I have Muscular Dystrophy. Well, a form of it anyway. I suffer from Charcot Marie Tooth. According to cmtausa.org, Charcot Marie Tooth, or CMT, is “a group of inherited disorders that affect the peripheral nerves, which are the nerves outside the brain and spinal cord.” There are 90 kinds of CMT and each is caused by a different kind of mutation. What this basically means is I was born with nerve damage.
CMT causes foot deformities, foot drop, “slapping gait,” loss of muscle in the lower legs, numbness in the feet and difficulty with balance. Later in life, one may see these symptoms appear in the arms and hands.
CMT is an inherited disease. I was fortunate enough to inherit mine from my dad, and if I ever decide to have kids and am blessed with a boy, he’ll get lucky and have CMT, too.
I never really let this disease define me. I don’t look like I have anything wrong with me, so I have just always acted like a normal person. (I’m not saying people with diseases aren’t normal.)
The thing that frustrated me the most about having CMT as a kid was I wasn’t able to do as much as the other kids. I have always loved to play sports, especially basketball, but when you have weaker ankles and leg muscles it’s hard to keep up with the rest of the team. I was always very self-conscious about my disease even though I tried to not let it affect me. Because I didn’t look like I had anything wrong with me, I didn’t want people to see me slowing down or not giving a hundred percent. I didn’t want to be the weak kid on the team and that caused me to push myself too far sometimes. I gave up playing sports once I got to high school. It was kind of pointless when I would go home with swollen ankles or knees every night.
When I was younger, I would see a Muscular Dystrophy doctor who always told me I was too fat and that I needed to lose weight. He would tell me that I needed to wear ankle braces to fix the way I walk. He was a very rude man and because of him I haven’t been to see another specialist.
When I got to college, the topic of me having CMT never came up so a lot of my college friends don’t know I have any type of disease.
I like to pretend that I don’t have anything wrong with me. I like to pretend that I can do any form of physical exercise and be ok. I like to pretend that I will have healthy children who won’t have to suffer from this disease. I like to pretend that muscle aches don’t keep me up at night. I like to pretend that I won’t lose the feeling in my feet. I like to pretend that I don’t have a disease that is eating away at my muscles.
The thing about pretend, though, is it’s not real. I can’t go for a long run, even though I wish I were able to. If I have a son, he is going to inherit this disease. I hate knowing that I am going to have a kid who will have to sit out from sports because of something no one else can see. Many people ask me why I don’t want to have kids and this is honestly one of the main reasons. That and I just don’t care for them that much.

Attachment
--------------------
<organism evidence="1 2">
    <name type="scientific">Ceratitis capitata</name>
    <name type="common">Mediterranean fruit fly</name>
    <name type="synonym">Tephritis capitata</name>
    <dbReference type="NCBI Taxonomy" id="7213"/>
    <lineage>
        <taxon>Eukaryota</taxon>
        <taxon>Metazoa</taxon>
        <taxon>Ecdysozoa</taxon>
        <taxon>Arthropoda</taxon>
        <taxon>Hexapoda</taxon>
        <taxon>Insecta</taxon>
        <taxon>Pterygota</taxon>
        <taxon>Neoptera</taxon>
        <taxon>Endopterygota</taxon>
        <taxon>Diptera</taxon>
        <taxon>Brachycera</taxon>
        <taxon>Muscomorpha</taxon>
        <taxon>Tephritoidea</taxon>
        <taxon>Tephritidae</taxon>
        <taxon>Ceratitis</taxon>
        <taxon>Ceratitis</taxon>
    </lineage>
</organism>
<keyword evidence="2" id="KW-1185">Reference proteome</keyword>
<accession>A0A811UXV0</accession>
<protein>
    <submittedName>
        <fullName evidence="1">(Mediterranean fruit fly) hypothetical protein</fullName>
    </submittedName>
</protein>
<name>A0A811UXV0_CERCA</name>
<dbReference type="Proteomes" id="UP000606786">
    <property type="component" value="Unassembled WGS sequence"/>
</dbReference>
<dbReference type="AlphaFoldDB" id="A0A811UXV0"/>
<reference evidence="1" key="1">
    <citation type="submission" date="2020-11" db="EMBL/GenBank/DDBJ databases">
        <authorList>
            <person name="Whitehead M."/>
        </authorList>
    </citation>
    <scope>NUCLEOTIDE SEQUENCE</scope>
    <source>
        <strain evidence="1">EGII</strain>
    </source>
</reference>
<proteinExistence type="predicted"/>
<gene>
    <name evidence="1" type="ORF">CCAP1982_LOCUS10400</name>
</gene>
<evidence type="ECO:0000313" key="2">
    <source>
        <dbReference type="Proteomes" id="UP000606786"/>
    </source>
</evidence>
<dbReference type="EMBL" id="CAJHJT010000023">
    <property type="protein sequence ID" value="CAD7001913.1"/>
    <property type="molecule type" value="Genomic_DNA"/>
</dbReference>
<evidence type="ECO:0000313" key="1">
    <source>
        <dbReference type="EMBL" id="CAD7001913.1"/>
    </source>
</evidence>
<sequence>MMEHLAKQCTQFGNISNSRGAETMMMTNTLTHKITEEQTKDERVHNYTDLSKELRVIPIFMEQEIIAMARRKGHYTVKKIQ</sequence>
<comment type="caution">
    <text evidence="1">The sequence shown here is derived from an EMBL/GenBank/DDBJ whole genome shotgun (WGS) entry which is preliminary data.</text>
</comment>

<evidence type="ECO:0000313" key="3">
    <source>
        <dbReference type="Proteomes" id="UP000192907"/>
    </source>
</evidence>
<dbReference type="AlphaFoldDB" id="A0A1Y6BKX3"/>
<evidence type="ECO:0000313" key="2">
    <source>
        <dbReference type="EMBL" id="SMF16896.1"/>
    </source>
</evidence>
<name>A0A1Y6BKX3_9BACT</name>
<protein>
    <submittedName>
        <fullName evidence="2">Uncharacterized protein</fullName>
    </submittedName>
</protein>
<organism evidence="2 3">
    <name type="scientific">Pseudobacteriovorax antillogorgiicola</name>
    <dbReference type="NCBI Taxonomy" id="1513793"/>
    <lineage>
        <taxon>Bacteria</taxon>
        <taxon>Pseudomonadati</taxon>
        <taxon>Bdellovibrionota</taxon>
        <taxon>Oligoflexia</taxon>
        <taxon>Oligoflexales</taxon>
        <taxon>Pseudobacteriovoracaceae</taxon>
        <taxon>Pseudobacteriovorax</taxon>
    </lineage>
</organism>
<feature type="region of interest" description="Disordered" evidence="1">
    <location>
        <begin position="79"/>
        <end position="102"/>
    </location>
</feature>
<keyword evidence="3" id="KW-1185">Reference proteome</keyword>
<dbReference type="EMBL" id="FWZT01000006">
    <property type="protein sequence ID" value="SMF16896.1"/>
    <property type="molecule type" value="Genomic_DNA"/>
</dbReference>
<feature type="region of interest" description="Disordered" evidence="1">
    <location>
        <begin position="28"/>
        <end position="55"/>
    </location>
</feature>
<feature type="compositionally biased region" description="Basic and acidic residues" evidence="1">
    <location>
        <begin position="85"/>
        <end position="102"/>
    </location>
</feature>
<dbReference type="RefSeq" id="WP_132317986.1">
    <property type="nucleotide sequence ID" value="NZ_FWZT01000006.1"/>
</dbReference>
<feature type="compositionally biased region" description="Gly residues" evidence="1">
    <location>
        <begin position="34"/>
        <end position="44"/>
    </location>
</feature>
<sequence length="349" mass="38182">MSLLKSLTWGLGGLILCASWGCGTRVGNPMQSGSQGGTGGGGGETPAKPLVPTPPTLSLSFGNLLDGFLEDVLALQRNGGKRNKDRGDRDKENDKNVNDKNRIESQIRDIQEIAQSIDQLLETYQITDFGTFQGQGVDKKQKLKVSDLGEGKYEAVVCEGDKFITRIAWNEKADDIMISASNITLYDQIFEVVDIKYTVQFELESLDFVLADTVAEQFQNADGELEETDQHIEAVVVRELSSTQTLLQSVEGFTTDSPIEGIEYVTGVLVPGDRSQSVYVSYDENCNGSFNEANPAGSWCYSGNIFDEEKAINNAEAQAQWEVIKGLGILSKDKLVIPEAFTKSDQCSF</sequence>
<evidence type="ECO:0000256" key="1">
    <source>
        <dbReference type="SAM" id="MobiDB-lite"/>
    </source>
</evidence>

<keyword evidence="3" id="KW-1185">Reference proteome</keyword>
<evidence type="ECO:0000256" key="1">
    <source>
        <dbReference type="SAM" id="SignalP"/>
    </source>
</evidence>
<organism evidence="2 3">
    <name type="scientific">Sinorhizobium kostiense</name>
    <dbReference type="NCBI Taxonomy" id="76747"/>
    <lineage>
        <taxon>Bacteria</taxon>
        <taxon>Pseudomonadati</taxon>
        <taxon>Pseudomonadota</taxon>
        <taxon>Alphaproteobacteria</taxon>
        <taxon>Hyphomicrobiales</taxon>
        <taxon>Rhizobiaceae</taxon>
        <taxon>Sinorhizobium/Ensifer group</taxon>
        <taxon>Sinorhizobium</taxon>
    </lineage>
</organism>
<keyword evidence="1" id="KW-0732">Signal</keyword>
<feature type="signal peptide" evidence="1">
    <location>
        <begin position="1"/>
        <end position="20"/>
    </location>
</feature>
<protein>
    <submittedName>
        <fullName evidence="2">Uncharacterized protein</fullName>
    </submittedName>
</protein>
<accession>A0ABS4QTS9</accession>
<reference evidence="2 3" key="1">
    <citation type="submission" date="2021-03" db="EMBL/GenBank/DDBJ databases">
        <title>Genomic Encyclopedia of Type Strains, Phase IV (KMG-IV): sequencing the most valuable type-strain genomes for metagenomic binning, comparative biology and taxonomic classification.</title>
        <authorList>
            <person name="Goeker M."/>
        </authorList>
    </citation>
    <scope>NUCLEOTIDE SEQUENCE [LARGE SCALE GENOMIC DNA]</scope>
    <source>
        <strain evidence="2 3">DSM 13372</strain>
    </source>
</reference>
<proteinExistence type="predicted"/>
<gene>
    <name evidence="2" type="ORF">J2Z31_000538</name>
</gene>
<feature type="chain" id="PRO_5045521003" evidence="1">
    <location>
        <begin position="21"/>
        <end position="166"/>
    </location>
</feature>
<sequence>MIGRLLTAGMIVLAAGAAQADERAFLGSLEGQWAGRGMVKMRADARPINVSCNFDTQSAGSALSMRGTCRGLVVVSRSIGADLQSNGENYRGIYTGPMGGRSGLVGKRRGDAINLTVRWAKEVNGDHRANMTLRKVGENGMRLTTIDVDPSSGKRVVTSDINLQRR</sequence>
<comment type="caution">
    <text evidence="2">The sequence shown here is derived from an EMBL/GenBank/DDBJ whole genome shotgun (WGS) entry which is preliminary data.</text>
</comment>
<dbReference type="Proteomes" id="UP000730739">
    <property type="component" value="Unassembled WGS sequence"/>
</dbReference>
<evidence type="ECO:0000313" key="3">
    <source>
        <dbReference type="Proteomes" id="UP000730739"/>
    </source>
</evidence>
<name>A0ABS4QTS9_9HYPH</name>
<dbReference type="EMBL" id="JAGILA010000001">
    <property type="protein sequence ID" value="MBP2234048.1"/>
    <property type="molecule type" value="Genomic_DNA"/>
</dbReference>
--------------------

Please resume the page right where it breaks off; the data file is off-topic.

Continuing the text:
I spend many sleepless nights trying to find the right position in bed just so the discomfort will go away. I have to make sure I do yoga stretches every night before bed if I want to get any amount of sleep. One day I am going to lose the feeling in my feet.
I used to be angry that I had a disease that didn’t allow me to do all the things that I wanted to, but I’m not angry anymore.
Because of this disease, I was able to attend MDA Rainbow Camp for over ten years. Those weeks spent at Camp Bethany were some of the best times of my life. Because of this disease, I was able to work closely with KLFY Channel 10 in Lafayette to put on the MDA Telethon each Labor Day weekend. Because of this disease, I have met so many amazing people who I am thankful for.
So, I’m not angry anymore. I still have my bitter moments because I want to be superhuman, but I know I can’t.
I am older now and I know my limitations. I am learning how to embrace everything that makes me unique, and that means embracing the fact that I have a disease called Charcot Marie Tooth.
I haven’t been involved with the Muscular Dystrophy Association in quite some time, but I want to get back involved.
There are so many different kinds of muscular dystrophy that affect so many people in different ways. If you would like more information on the different diseases, or if you would like to get involved, check out mda.org. Find your local MDA office and ask how you can get involved. There is currently no cure so donations are always welcome.
Every summer at camp, we would have a friendship circle on the second to last day. We would talk about the different things we loved about camp and the different people who have impacted our lives. We would always end with saying that the greatest day is going to be the day we can all gather to have one big bonfire to burn all the wheelchairs, walkers and braces.
I am still waiting for that day.